Getting Back on the Field

The journey to returning to sport is long, tiring mentally and physically, and takes a lot of hard work. However, many athletes are successful in this journey and you can be too!

Make sure to consult your physical therapist if you have any questions about your recovery process or how to effectively return to sport during your journey. For information about Athletico’s ACL 3P  Program, which can help athletes minimize the risk of ACL injury as well as help those who have experienced an ACL injury progress after surgery, please email ACL@athletico.com.

US expect the world will eventually catch up with heading ban

Uefa said it would consider implementation which would apply to all under-10s

The US has already taken proactive action with a heading ban in place since 2015. Photograph: Getty Images

A top football executive believes the rest of the world will eventually catch up with the United States’ pioneering ban on heading in youth football.

The Professional Footballers’ Association has advocated the move, which would apply to all under-10s, and in January European football’s governing body Uefa said it would consider implementation if its own study provided sufficient evidence.

A major study into the long-term effects of heading and potential links to dementia and brain damage commissioned by the English Football Association and English PFA began two months ago but initial findings are not expected for at least three years.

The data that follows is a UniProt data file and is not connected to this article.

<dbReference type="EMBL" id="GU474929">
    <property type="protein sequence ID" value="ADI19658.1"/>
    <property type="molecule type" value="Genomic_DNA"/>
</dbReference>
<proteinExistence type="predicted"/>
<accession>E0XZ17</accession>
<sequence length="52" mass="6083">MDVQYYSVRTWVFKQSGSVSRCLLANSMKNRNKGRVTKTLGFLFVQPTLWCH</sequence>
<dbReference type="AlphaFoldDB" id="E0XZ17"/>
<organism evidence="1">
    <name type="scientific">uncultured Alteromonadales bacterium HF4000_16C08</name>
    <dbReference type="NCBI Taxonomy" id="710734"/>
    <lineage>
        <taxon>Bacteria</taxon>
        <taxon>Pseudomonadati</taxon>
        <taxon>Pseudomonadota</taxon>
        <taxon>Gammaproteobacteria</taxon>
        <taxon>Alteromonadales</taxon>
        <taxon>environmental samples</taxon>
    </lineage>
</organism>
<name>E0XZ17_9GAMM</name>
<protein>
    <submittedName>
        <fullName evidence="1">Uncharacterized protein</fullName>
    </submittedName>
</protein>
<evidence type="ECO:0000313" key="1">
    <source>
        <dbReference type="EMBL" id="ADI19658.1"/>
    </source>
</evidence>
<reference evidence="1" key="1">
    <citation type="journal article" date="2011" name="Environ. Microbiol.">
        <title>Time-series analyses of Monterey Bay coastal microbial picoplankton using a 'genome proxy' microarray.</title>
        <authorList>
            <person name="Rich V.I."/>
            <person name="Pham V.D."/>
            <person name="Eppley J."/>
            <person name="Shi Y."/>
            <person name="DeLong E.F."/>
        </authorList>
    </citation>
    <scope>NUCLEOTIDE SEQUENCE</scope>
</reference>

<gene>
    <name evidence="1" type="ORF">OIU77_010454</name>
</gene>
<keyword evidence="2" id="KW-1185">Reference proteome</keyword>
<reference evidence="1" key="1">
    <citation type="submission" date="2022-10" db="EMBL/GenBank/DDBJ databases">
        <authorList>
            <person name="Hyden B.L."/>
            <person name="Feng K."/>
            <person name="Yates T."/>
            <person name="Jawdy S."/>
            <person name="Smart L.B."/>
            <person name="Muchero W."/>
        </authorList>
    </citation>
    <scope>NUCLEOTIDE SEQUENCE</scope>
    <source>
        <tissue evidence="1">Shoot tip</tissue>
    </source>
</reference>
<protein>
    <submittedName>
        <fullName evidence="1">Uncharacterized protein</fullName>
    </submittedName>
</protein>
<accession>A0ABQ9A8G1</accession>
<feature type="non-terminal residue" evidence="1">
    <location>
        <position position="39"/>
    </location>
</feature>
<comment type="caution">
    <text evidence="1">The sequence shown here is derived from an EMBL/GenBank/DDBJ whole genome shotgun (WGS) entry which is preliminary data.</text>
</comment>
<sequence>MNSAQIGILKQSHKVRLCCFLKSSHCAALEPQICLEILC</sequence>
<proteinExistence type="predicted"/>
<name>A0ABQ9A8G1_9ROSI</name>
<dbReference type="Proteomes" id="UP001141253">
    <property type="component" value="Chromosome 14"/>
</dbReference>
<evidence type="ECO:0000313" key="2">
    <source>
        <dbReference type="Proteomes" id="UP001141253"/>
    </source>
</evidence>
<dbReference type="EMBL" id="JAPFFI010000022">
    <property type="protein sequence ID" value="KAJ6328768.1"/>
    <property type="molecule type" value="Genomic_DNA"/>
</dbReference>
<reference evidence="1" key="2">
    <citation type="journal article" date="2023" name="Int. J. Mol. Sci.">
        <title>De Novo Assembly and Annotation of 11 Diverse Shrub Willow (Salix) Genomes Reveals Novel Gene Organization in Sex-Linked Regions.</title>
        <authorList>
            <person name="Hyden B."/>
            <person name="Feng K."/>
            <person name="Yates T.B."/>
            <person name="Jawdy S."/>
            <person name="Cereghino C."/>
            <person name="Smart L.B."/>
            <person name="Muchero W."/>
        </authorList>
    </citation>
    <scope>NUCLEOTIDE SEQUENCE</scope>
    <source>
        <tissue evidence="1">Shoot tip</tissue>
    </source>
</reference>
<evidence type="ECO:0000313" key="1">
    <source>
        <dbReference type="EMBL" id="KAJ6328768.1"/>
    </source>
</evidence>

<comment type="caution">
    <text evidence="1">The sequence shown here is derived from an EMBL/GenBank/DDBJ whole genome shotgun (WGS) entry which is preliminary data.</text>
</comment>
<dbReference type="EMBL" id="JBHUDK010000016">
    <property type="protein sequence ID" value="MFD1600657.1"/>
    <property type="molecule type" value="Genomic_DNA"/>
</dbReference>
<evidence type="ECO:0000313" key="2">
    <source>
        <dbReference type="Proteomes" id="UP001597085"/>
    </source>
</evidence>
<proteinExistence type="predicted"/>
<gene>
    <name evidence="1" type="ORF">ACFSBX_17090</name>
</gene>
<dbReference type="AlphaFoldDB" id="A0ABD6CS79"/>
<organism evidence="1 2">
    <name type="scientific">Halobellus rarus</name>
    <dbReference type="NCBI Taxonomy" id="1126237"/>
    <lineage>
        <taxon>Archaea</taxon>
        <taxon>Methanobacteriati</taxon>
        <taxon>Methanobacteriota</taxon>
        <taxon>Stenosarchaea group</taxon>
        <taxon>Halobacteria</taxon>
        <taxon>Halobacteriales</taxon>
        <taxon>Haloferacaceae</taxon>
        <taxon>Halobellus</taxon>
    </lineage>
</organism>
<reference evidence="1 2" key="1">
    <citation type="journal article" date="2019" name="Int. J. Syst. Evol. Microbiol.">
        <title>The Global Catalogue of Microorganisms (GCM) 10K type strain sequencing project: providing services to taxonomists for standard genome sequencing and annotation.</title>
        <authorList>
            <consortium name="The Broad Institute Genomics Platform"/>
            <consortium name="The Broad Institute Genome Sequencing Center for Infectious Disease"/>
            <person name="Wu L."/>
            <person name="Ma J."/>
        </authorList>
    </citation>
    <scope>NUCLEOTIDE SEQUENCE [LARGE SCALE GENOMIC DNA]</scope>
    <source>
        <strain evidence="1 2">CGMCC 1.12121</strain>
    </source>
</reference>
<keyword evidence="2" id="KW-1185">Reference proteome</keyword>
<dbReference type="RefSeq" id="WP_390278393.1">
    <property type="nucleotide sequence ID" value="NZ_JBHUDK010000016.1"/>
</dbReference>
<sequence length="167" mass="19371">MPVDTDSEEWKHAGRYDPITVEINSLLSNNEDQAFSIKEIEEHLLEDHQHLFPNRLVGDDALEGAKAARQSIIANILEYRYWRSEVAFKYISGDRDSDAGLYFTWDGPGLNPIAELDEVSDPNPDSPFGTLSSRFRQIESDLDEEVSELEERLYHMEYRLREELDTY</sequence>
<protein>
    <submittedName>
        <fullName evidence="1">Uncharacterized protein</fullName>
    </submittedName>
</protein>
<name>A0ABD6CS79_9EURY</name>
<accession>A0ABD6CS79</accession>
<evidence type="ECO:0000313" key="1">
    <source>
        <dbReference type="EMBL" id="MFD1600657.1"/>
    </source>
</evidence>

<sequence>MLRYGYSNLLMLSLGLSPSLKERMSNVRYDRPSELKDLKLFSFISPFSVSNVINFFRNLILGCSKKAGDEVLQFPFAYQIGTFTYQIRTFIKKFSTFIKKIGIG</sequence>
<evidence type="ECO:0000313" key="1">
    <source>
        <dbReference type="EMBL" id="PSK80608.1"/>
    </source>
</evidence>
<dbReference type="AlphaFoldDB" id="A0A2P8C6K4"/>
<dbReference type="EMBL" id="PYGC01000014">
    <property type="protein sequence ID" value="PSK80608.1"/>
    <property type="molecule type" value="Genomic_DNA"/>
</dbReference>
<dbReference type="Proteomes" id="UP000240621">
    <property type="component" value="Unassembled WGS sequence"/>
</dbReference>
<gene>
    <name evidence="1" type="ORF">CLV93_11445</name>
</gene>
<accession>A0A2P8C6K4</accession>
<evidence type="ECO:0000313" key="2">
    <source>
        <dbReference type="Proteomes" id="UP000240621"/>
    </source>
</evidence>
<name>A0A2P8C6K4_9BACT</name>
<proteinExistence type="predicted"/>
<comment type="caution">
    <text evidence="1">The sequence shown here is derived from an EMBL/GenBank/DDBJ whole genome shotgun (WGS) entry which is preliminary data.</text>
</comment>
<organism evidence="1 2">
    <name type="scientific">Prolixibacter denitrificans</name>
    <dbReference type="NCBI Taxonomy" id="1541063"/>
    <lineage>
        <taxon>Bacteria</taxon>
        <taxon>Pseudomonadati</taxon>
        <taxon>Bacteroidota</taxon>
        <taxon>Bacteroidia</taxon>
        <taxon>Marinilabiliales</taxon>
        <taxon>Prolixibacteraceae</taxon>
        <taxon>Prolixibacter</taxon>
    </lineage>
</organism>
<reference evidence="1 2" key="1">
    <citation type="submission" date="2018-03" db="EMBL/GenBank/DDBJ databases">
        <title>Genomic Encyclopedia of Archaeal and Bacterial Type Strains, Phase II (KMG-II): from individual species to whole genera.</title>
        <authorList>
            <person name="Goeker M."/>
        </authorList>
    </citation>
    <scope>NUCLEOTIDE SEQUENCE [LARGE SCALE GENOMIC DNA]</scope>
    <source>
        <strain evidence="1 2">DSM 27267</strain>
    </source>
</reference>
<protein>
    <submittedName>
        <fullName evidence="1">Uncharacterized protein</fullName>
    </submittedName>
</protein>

However, the US has already taken proactive action with a ban in place since 2015.

Kevin Payne, the chief executive of US Club Soccer, national association member of the United States Soccer Federation principally involved in youth football, was involved in the discussions which led to restrictions being brought in.

“While there is not a lot of direct evidence or research which draws a straight-line correlation between heading a ball at young ages and potential issues later in life we think it is a logical assumption as younger children’s technique will not be as good and their brains are not as fully developed,” he said.

“Until such time as that research has been completed and there are conclusions to be drawn we thought it was much safer to err on the side of caution.

“When you are talking about someone’s brain it is a big deal and we need to be almost overly-protective in this area.

“Part of the issue is that no one really knows what are the consequences of heading a ball at this young age.

“Until we do know the answer the only responsible course of action is to do everything possible to minimize the chance of it creating problems.

A top football executive believes the rest of the world will eventually catch up with the United States’ pioneering ban on heading in youth football.

The Professional Footballers’ Association has advocated the move, which would apply to all under-10s, and in January European football’s governing body Uefa said it would consider implementation if its own study provided sufficient evidence.

A major study into the long-term effects of heading and potential links to dementia and brain damage commissioned by the English Football Association and English PFA began two months ago but initial findings are not expected for at least three years.

However, the US has already taken proactive action with a ban in place since 2015.

Kevin Payne, the chief executive of US Club Soccer, national association member of the United States Soccer Federation principally involved in youth football, was involved in the discussions which led to restrictions being brought in.

“While there is not a lot of direct evidence or research which draws a straight-line correlation between heading a ball at young ages and potential issues later in life we think it is a logical assumption as younger children’s technique will not be as good and their brains are not as fully developed,” he said.

“Until such time as that research has been completed and there are conclusions to be drawn we thought it was much safer to err on the side of caution.